QBE Group has shocked investors by revealing that its bottom line will plunge into the red this financial year and profits will remain under pressure throughout 2014, as the insurer reels from its aggressive expansion in the United States.
The country’s biggest insurer suffered a savage selloff on Monday, after chief executive John Neal downgraded earnings for the third time in 16 months, laying much of the blame with former management led by Frank O’Halloran.
Shares in the 127-year-old insurer plummeted 22 per cent to $12, the biggest daily slide in 12 years, after it wrote down its US businesses by $US600 million and said it would make a $US250 million loss this year and profits next year would be much weaker than expected.
Chairman Belinda Hutchinson also announced she would resign in March, after three years as chairman and 16 years on the board that oversaw an acquisition spree under Mr O’Halloran. Mr Neal apologised for the string of downgrades since he started as chief executive in August last year and said he believed the worst was now behind the company.
‘‘From an investor point of view, we are extremely understanding of the sentiment that they would have and unequivocal in apologising for disappointing them this year,’’ Mr Neal said. ‘‘I’m as certain as I can be that we’ve taken the corrective action that we need to.’’
But analysts were sceptical over whether the company had dealt with the legacy of more than 120 global acquisitions that occurred under Mr O’Halloran, who led the company for 14 years.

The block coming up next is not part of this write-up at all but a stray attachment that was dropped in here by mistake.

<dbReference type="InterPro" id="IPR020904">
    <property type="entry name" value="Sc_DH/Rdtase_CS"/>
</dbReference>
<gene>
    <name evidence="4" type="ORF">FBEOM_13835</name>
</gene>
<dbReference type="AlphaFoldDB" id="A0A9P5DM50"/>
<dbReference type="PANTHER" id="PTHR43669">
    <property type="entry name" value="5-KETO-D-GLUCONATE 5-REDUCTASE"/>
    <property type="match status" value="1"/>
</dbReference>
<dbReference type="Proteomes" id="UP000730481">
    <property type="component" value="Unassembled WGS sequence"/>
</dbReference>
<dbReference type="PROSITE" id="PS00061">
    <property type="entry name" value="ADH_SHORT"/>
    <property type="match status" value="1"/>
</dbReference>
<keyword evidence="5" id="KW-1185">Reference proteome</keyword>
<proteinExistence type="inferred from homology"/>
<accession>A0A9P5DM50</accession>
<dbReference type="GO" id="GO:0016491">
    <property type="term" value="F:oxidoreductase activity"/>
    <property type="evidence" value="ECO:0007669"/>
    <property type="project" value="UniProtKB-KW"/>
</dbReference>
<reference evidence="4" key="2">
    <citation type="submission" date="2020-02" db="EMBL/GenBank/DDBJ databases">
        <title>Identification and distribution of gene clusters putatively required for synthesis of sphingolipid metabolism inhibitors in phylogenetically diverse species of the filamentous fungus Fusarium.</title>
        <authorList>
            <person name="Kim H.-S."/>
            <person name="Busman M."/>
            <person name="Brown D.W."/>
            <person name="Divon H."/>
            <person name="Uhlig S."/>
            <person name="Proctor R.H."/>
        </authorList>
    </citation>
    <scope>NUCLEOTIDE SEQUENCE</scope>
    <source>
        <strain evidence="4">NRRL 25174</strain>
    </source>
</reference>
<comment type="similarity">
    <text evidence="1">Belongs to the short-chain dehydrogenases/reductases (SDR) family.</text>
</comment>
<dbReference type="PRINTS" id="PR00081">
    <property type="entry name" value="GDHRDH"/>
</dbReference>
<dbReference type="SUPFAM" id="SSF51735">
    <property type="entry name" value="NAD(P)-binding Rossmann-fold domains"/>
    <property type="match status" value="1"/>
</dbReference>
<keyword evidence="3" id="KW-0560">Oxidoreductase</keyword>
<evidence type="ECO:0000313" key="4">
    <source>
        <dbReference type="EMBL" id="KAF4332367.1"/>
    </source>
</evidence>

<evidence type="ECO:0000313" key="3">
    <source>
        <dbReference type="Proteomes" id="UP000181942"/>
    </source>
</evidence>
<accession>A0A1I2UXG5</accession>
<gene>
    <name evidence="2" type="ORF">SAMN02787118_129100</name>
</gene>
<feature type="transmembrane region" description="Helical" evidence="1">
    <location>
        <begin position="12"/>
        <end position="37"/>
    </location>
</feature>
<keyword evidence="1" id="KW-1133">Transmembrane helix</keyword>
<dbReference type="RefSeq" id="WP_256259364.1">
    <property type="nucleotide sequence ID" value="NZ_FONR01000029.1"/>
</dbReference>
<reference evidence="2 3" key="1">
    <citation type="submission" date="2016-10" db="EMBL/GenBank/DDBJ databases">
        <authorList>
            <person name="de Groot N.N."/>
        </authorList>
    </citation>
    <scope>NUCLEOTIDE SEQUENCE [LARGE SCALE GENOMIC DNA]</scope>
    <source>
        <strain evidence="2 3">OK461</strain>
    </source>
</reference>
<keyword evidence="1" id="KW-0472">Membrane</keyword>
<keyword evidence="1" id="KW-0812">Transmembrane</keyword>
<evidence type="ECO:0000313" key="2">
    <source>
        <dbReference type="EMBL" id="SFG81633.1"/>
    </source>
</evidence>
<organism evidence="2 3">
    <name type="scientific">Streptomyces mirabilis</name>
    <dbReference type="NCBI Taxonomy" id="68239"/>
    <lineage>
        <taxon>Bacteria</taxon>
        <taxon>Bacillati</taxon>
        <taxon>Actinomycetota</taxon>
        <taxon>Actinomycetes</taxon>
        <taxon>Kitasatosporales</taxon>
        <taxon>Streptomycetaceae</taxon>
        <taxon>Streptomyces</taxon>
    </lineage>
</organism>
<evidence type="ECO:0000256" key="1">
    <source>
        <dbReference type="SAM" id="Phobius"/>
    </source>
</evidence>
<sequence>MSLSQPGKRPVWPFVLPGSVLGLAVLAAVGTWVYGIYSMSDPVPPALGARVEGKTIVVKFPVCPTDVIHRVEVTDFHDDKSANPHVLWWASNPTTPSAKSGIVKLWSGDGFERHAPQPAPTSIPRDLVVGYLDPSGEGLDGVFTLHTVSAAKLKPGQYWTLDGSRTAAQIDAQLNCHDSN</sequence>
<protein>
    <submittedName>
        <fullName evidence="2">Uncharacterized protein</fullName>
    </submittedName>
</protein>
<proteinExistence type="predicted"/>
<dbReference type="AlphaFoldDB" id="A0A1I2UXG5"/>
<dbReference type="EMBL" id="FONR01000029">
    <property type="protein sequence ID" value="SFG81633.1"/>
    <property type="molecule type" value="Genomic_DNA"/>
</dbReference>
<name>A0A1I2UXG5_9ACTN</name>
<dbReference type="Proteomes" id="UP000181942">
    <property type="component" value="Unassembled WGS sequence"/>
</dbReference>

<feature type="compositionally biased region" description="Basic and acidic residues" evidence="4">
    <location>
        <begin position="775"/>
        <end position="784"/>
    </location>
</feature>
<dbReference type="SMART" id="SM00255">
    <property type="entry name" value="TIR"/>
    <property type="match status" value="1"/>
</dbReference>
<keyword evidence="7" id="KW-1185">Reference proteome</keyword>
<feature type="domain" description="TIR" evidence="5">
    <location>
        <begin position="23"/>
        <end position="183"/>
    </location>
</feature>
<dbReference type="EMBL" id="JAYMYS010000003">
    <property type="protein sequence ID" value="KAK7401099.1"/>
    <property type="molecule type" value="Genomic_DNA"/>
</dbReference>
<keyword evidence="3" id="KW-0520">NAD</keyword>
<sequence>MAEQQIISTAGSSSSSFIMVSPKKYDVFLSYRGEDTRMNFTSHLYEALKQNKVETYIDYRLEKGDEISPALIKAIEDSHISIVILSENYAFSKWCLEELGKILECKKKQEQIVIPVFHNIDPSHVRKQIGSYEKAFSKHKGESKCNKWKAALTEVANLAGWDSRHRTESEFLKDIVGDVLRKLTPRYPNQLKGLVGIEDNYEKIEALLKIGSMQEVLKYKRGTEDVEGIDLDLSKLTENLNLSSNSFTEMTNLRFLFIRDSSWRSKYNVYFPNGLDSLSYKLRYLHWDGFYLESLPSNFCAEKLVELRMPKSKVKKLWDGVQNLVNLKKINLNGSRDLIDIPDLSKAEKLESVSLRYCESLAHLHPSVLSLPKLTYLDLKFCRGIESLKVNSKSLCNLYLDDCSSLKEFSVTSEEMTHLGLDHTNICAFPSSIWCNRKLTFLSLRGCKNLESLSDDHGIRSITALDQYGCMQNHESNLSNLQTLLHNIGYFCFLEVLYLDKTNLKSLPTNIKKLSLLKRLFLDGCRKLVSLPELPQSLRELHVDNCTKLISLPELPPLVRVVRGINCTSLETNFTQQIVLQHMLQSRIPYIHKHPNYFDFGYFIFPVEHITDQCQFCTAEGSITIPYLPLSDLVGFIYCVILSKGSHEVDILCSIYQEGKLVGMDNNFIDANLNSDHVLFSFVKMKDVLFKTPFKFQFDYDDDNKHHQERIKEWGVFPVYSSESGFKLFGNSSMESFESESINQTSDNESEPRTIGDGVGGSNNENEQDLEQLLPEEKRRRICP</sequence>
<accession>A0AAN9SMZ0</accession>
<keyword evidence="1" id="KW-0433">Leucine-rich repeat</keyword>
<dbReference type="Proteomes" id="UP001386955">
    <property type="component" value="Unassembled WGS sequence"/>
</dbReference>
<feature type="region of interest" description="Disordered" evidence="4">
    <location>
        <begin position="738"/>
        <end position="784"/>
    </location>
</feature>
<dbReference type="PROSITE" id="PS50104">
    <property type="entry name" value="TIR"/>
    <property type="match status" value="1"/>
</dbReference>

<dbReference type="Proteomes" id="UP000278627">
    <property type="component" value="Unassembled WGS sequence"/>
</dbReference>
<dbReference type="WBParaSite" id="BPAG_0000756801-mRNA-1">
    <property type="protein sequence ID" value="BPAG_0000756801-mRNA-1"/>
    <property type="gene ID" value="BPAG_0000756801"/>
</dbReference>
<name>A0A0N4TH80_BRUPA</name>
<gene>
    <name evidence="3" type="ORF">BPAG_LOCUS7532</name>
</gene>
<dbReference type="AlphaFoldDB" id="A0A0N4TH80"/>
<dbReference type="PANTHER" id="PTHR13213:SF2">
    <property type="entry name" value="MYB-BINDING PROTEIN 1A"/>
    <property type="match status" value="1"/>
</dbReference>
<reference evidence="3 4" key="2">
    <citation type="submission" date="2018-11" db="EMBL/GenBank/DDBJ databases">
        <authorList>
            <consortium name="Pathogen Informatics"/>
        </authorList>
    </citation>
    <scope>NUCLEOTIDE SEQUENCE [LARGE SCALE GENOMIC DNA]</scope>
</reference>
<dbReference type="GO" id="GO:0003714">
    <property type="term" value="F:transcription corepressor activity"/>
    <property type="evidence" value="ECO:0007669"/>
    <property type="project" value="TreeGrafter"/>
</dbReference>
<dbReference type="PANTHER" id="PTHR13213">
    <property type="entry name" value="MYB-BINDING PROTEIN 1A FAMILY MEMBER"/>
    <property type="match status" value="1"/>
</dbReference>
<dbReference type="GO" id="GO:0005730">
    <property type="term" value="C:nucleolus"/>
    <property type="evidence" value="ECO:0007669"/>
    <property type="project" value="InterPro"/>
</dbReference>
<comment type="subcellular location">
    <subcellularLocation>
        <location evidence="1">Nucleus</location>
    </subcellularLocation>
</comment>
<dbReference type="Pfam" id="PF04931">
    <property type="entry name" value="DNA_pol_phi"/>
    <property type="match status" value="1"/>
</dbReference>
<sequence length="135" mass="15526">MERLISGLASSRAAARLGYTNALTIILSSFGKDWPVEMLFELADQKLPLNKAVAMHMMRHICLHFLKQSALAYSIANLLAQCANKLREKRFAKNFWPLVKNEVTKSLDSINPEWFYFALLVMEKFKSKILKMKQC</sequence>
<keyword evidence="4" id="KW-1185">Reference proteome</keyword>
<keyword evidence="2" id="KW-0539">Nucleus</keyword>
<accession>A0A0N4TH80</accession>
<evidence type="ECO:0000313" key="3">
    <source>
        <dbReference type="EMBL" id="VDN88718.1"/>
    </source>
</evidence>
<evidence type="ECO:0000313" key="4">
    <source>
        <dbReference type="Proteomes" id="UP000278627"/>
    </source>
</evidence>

BBY analyst Brett Le Mesurier said there was probably more negative news to come from QBE as it completed a strategic review of its US business that had led to Monday’s downgrades.
‘‘There probably are more reserve top-ups to come,’’ said Mr Le Mesurier.
Noting that QBE had made the downgrade despite benefiting from the weaker dollar and trends in bond markets, he predicted the company would struggle to meet its guidance for 10 per cent insurance profit margin for 2014.
‘‘I think that will probably be a bridge too far,’’ he said.
In a sign of the pressures on QBE, the company said insurance profit margins for this year would be slashed to 6 per cent, the lowest in more than a decade. In August it predicted margins of 11 per cent.
The managing director of White Funds Management, Angus Gluskie, said the size of the downgrade had disappointed investors, but he thought the company was taking cautious steps to protect itself from future slumps of this scale.
‘‘I think there’s a certain amount of clearing the decks occurring here,’’ he said. ‘‘The quantum of the negative surprise is more than most people thought, so I think there’s a level of disappointment.’’
The write-downs came after a detailed review of US operations, which include a cropping insurance arm and a business that provides cover to protect banks against mortgage defaults.
Two of the mortgage insurance businesses were bought in 2007 and 2008, and Mr Neal said the timing on these deals ‘‘couldn’t have been worse’’.
‘‘In North America we did grow too rapidly and I don’t think we had the right processes in place to manage and control that business and we certainly didn’t have the right leadership,’’ he said.
Despite its woes in the US, the company argues it is responding by overhauling its executive ranks and cutting costs. Some investors are concerned the company may be forced to disclose more bad news from its European operations, though Mr Neal played this down.